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Brown v. Manlove

United States District Court, W.D. Wisconsin

November 17, 2017

MARK BROWN, Plaintiff,
v.
JEFFREY MANLOVE, NANCY GARCIA, GAIL WALTZ, MARIROSE HOWELL, and ANN SCARPITA, Defendants.

          OPINION & ORDER

          JAMES D. PETERSON District Judge.

         Pro se plaintiff and prisoner Mark Brown is proceeding on claims that medical staff at the Waupun Correctional Institution violated his rights under the Eighth Amendment by failing to give him appropriate medical care after he injured his hand in October 2015. Defendants have filed a motion for summary judgment, Dkt. 31, which is ready for review. Because no reasonable jury could find that any of the defendants violated Brown's Eighth Amendment rights, I will grant defendants' motion. Dhillon v. Crown Controls Corp., 269 F.3d 865, 869 (7th Cir. 2001) (under Federal Rule of Civil Procedure 56, defendants are entitled to summary judgment if no reasonable jury could find in plaintiff's favor).

         ANALYSIS

         A prison official violates a prisoner's Eighth Amendment right to medical care if the official is “deliberately indifferent” to a “serious medical need.” Estelle v. Gamble, 429 U.S. 97, 104-05 (1976). A “serious medical need” is a condition that a doctor has recognized as needing treatment or one for which the necessity of treatment would be obvious to a lay person. Johnson v. Snyder, 444 F.3d 579, 584-85 (7th Cir. 2006). The condition does not have to be life threatening. Id. A medical need may be serious if it “significantly affects an individual's daily activities, ” Gutierrez v. Peters, 111 F.3d 1364, 1373 (7th Cir. 1997), if it causes significant pain, Cooper v. Casey, 97 F.3d 914, 916-17 (7th Cir. 1996), or if it otherwise subjects the prisoner to a substantial risk of serious harm, Farmer v. Brennan, 511 U.S. 825 (1994). “Deliberate indifference” means that the officials are aware that the prisoner needs medical treatment, but are disregarding the risk by consciously failing to take reasonable measures. Forbes v. Edgar, 112 F.3d 262, 266 (7th Cir. 1997). In the context of a claim against medical professionals, deliberate indifference may be inferred only if the defendants' treatment decisions are “blatantly inappropriate” or represent “such a substantial departure from accepted professional judgment, practice, or standards as to demonstrate that the person responsible did not base the decision on [medical] judgment.” King v. Kramer, 680 F.3d 1013, 1018-19 (7th Cir. 2012) (internal quotations omitted).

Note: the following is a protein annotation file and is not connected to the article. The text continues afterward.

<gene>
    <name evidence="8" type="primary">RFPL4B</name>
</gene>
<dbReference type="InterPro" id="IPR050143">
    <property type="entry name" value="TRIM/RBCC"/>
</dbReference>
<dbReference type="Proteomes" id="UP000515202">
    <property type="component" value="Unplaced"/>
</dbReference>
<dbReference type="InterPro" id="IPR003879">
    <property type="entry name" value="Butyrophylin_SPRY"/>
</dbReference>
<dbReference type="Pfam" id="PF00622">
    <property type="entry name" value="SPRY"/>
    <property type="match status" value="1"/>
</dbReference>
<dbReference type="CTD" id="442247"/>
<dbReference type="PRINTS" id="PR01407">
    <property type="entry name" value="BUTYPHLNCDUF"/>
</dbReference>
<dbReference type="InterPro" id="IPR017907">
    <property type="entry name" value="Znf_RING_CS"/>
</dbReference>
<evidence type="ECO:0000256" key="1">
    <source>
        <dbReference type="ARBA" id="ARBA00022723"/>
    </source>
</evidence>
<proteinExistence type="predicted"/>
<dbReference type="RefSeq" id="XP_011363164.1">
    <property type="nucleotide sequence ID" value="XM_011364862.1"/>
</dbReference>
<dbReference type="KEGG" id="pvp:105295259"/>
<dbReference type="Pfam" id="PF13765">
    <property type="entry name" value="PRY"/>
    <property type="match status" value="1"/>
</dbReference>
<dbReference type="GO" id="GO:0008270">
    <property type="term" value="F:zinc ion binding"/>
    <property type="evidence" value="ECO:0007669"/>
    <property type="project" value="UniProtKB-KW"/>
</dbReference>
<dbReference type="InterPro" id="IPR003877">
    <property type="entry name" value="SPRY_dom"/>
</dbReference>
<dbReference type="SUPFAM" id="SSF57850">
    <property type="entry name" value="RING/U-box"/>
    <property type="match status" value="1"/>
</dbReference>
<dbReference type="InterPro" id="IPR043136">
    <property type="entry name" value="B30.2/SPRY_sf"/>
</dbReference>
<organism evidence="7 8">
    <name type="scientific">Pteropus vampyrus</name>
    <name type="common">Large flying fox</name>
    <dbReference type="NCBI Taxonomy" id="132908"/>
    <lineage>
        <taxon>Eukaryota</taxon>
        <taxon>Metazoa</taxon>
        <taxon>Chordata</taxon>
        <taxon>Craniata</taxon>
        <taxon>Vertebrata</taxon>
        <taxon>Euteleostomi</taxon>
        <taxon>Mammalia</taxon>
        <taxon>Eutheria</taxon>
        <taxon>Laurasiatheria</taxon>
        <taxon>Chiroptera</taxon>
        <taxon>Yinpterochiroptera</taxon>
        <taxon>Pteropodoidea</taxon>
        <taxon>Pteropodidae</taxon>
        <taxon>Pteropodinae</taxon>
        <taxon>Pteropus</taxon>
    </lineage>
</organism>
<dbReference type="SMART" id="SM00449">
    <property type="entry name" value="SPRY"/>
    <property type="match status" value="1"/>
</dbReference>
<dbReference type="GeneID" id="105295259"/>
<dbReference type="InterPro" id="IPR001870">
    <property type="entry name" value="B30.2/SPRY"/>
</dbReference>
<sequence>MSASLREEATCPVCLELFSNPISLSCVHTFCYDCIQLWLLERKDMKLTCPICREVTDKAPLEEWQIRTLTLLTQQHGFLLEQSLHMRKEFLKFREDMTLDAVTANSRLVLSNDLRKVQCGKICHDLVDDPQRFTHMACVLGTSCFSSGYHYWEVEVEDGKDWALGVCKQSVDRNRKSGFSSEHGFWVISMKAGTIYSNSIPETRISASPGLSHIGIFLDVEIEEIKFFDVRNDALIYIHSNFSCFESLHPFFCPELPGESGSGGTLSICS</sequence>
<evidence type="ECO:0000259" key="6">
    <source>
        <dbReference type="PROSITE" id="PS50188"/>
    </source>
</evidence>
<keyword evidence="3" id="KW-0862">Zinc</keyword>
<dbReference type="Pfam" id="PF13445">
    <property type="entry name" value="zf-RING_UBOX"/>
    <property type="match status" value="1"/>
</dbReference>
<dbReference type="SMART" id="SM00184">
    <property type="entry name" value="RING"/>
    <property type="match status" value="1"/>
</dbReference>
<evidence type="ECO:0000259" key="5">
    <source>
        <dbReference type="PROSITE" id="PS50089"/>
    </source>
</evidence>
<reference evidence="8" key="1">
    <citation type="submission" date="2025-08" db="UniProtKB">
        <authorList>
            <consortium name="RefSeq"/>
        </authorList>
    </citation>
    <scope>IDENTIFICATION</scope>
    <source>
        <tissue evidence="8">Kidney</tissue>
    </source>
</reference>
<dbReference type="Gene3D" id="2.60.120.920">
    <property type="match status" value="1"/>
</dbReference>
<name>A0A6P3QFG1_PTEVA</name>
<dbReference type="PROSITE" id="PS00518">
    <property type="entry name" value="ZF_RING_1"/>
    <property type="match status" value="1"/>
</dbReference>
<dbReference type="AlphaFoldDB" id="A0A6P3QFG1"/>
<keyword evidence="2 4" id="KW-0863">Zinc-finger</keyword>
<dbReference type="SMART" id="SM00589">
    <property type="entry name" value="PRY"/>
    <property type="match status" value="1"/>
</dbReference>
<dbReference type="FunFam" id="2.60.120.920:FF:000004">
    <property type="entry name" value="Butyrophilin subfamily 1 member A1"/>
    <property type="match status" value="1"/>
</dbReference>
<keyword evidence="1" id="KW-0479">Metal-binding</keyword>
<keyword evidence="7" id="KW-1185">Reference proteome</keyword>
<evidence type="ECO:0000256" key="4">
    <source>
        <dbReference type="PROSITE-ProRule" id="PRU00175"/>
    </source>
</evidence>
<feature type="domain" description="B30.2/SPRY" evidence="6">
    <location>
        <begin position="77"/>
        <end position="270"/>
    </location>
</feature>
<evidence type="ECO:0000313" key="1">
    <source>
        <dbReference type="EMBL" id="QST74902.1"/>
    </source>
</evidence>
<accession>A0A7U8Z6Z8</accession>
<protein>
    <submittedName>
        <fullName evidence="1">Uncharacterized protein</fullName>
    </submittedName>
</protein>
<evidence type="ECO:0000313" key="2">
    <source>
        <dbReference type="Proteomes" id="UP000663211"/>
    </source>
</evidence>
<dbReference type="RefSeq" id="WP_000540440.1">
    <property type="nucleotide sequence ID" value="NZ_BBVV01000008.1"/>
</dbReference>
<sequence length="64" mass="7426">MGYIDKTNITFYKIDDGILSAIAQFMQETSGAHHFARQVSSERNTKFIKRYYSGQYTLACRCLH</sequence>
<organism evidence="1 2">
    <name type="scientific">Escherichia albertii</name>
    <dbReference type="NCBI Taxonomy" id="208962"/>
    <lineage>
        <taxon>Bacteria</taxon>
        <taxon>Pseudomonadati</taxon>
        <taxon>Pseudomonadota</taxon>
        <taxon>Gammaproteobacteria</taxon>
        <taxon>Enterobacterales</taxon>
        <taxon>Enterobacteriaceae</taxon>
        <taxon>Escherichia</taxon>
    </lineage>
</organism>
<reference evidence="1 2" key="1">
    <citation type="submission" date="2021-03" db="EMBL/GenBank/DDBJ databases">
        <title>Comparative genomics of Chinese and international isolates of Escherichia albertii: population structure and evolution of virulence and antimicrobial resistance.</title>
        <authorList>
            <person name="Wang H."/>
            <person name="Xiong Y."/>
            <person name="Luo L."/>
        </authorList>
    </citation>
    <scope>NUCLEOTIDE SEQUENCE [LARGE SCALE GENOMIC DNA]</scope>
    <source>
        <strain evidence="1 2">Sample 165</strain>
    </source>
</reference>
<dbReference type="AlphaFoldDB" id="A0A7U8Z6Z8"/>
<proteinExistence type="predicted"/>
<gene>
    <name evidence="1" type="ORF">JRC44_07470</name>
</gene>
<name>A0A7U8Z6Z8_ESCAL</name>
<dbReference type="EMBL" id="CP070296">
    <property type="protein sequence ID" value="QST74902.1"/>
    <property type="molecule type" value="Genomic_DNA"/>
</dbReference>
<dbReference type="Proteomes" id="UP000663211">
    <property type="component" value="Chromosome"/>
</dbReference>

Thus, a claim under the Eighth Amendment for failing to provide adequate medical care has three elements:

(1) Did the prisoner need medical treatment?
(2) Did the defendant know that the prisoner needed treatment?
(3) Despite his or her awareness of the need, did the defendant consciously fail to take reasonable measures to provide the necessary treatment?

         On a motion for summary judgment, it is the plaintiff's burden to show that a reasonable jury could find in his favor on each of these elements. Henderson v. Sheahan, 196 F.3d 839, 848 (7th Cir. 1999). Defendants do not challenge Brown's ability to show that he had a serious medical need as to any of his medical care claims, so I need not consider that issue.